Who Can Wealthy International Clients Turn to for Sound Advice?
As a financial advisor, my job is to listen to my clients, learn about the complexity of their financial situation and understand their family dynamics. This process is particularly important for international clients when considering the factors that impact their wealth management and financial planning.
The undertakings of servicing offshore clients can be complex and delicate. International families, as well as their tax and estate attorneys, need to take time to ask the right questions when interviewing advisors to ensure they will be working with the ideal partner to support them and their beneficiaries. Having an advisor with experience and knowledge of working with international clients matters greatly, and it is through a very thoughtful and holistic outcome-based approach, specifically tailored for these families, that can ultimately cultivate multigenerational relationships that are long-lasting and rewarding for all.
When speaking with a prospective client recently, I learned that their family had moved to Massachusetts for a few years and obtained social security cards during their stay. After their children grew up, they decided to move back to their home country, leaving their U.S. investment accounts unchanged. While no longer U.S. residents, they were unaware of the need to update their nonresident status and were still working with domestic advisors, who proposed investment portfolios that were tailored to U.S. clients. There was no discussion about tax and estate planning with such an investment portfolio. During our conversation, the client learned with great relief about the difference between onshore and offshore platforms and their subsequent tax implications.
I have come across many situations like this throughout my nearly 20 years of servicing high net worth families who are global citizens. While my practice focuses on the same modern investment theory to guide our investment philosophy and discipline, the strategy implementation and legacy planning for domestic clients versus offshore clients can be vastly different. The knowledge of cross border regulations can be just as important as investing itself. Investors are regulated by the rules of the country of residence (COR), not by their citizenships or their passports. The treaty established between the U.S. and the COR dictates the tax withholding policy.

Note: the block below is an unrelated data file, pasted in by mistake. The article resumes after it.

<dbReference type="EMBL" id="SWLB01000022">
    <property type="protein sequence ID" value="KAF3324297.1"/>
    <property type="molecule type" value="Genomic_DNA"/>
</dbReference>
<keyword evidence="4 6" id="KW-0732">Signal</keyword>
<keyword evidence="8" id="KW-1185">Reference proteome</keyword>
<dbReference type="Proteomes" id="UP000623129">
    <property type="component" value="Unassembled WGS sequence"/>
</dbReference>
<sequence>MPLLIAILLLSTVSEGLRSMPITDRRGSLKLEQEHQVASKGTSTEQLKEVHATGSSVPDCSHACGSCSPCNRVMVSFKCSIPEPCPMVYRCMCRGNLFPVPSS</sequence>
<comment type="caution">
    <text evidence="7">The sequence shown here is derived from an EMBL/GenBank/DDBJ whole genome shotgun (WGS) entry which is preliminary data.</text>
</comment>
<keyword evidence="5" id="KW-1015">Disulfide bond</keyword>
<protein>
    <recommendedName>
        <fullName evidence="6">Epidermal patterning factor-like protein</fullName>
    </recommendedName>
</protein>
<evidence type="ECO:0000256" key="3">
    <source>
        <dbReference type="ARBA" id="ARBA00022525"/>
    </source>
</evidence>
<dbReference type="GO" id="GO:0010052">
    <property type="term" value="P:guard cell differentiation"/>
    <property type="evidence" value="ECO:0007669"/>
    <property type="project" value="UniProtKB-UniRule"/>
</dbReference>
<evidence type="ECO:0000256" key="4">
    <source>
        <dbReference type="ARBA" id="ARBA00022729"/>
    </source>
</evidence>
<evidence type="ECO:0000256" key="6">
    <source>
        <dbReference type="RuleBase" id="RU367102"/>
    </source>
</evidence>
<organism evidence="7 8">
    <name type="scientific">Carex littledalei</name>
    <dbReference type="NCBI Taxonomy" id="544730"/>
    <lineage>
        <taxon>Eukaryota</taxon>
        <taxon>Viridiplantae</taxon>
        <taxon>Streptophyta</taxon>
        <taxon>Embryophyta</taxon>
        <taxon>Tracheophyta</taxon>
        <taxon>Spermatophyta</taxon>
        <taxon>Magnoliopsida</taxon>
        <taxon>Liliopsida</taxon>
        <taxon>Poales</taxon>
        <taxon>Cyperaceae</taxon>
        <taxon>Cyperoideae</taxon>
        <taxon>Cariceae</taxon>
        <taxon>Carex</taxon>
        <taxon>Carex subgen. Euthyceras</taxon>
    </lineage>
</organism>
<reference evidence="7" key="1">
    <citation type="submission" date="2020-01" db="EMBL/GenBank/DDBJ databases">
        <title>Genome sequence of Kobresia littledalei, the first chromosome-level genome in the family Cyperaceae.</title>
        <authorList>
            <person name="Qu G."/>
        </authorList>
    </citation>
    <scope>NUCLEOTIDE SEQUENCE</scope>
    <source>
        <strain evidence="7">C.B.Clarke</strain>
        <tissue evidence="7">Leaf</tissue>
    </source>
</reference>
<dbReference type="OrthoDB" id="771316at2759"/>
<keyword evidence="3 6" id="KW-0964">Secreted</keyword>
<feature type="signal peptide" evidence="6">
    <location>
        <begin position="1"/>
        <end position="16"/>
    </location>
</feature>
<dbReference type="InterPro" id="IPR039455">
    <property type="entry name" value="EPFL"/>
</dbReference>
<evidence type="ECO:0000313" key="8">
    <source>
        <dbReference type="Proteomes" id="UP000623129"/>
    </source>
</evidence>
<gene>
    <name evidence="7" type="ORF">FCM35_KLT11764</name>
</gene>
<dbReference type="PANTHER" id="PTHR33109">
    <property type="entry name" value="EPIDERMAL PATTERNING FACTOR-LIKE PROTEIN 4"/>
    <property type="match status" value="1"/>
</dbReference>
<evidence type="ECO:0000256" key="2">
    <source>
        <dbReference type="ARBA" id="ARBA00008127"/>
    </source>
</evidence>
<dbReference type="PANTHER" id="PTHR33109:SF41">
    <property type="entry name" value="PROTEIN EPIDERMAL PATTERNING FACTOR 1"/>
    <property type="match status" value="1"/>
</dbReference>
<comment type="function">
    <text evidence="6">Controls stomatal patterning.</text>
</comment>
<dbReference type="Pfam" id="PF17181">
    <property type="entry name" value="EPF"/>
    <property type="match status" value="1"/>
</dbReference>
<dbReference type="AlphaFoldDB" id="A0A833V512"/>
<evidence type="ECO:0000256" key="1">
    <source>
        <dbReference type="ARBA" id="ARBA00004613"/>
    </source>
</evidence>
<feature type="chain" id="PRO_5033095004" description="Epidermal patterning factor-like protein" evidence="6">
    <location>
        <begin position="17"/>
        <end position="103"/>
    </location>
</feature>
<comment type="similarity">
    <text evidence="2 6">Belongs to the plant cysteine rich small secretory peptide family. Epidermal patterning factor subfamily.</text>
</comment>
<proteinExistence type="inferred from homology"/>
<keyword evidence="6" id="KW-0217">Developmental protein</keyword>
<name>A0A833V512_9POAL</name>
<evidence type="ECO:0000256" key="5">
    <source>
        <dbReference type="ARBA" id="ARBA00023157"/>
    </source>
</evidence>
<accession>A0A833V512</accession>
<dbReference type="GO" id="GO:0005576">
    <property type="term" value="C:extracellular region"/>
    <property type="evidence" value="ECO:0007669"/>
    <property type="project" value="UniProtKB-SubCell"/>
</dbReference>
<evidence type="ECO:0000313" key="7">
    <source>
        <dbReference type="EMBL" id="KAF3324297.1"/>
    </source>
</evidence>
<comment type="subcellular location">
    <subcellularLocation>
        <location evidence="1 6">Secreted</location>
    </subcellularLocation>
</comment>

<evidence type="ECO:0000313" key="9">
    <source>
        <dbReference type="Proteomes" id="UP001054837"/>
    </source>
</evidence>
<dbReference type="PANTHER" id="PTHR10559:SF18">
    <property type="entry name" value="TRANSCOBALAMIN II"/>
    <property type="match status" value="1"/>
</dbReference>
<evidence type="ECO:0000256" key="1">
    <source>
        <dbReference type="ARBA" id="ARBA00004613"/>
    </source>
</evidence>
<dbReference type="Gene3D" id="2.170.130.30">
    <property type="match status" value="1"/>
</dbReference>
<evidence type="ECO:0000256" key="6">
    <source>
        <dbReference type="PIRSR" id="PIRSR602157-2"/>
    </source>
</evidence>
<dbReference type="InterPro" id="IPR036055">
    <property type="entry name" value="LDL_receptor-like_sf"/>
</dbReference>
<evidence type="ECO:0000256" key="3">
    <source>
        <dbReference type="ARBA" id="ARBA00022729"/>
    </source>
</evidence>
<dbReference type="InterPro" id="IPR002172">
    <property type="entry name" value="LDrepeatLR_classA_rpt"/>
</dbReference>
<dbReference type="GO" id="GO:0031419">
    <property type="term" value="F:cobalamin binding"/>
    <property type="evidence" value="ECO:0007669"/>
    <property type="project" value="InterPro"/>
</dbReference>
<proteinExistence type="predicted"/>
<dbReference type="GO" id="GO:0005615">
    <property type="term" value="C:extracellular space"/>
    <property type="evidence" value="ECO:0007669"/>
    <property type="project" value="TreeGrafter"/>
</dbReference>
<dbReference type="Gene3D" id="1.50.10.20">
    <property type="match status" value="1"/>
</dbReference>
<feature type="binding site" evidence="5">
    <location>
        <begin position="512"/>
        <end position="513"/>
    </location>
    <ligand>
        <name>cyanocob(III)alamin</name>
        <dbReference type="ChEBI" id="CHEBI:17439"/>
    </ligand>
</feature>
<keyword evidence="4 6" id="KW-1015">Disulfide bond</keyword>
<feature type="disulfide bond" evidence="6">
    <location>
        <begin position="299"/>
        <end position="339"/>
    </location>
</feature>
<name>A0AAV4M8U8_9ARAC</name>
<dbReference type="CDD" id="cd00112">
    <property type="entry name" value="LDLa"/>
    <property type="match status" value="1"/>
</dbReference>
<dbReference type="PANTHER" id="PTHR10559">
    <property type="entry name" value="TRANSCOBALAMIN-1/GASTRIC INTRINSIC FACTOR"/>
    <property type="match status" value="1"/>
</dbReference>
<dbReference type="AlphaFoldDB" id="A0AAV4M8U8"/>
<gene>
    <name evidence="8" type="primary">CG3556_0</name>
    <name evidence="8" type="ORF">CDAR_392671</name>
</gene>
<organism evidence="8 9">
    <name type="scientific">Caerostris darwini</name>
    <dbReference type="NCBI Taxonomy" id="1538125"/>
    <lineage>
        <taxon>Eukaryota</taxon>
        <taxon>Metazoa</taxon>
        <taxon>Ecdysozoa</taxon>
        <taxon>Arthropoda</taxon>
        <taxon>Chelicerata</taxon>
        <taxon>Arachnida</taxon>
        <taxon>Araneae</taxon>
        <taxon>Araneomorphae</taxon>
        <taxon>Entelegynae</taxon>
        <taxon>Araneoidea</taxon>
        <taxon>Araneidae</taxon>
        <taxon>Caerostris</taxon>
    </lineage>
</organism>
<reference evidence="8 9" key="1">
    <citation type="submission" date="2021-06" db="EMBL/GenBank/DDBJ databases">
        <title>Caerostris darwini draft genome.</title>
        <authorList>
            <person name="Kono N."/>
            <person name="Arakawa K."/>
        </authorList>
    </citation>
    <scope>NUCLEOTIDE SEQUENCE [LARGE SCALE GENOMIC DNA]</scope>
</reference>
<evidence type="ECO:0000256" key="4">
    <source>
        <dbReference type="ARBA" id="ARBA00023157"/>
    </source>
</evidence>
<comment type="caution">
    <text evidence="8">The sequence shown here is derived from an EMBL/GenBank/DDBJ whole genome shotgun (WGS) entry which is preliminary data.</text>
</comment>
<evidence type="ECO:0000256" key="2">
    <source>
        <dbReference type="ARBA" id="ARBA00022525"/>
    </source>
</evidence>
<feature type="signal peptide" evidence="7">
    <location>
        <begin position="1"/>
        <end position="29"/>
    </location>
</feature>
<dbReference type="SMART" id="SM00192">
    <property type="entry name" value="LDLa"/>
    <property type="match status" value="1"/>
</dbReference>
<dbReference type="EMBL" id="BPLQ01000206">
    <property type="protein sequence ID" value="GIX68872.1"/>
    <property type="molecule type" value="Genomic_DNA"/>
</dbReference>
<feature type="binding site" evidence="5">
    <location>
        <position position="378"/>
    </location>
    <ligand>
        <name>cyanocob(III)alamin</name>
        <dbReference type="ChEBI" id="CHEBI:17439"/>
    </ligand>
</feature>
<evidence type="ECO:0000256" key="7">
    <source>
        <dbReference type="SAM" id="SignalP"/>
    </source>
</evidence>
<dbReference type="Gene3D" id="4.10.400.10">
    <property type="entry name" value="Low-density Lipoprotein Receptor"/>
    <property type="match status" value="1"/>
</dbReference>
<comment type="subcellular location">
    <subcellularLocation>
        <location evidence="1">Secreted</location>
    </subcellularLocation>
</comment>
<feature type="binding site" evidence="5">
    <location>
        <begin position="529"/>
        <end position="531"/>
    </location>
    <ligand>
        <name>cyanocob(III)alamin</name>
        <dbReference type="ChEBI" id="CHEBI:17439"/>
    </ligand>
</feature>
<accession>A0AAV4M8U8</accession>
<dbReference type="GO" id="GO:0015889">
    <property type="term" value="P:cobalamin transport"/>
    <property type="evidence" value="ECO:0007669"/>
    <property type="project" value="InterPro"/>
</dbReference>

Situations Global Citizens Need to Consider:
- In the previously mentioned case, if the client opened the accounts under the correct offshore platform with a tax exempt status, no capital gains would be reported and only dividends would be withheld based on the treaty between the U.S. and the client’s home country.
- From an estate planning perspective, if the parents were to pass away, leaving their assets invested in U.S. securities, the family could only be exempt for $60,000, instead of the current $23.16 million exemption enjoyed by U.S. residents. A significant portion of their assets could therefore be exposed to estate taxes.
- What could be more troubling was that the plan to be implemented based on their U.S. investments platform would be in direct conflict with their true legal status.
- Unwinding trades or applying for a legal status change down the road could also prove to be cumbersome and costly.
The regulations and investments rules vary from country to country, and some are more lenient, while others are strict. Advisors must know whether their firm is licensed in the country where their clients reside and also the country where the clients are traveling to should they wish to establish a line of communication. Fortunately, for a financial service firm such as UBS, whose global presence has been expanded and strengthened over the past 150 years, the compliance and intellectual resources are abundant. Designated international advisors are well-briefed with the ever-changing rules and laws of many countries they serve, the key to a successful planning for international ultra-high net worth families.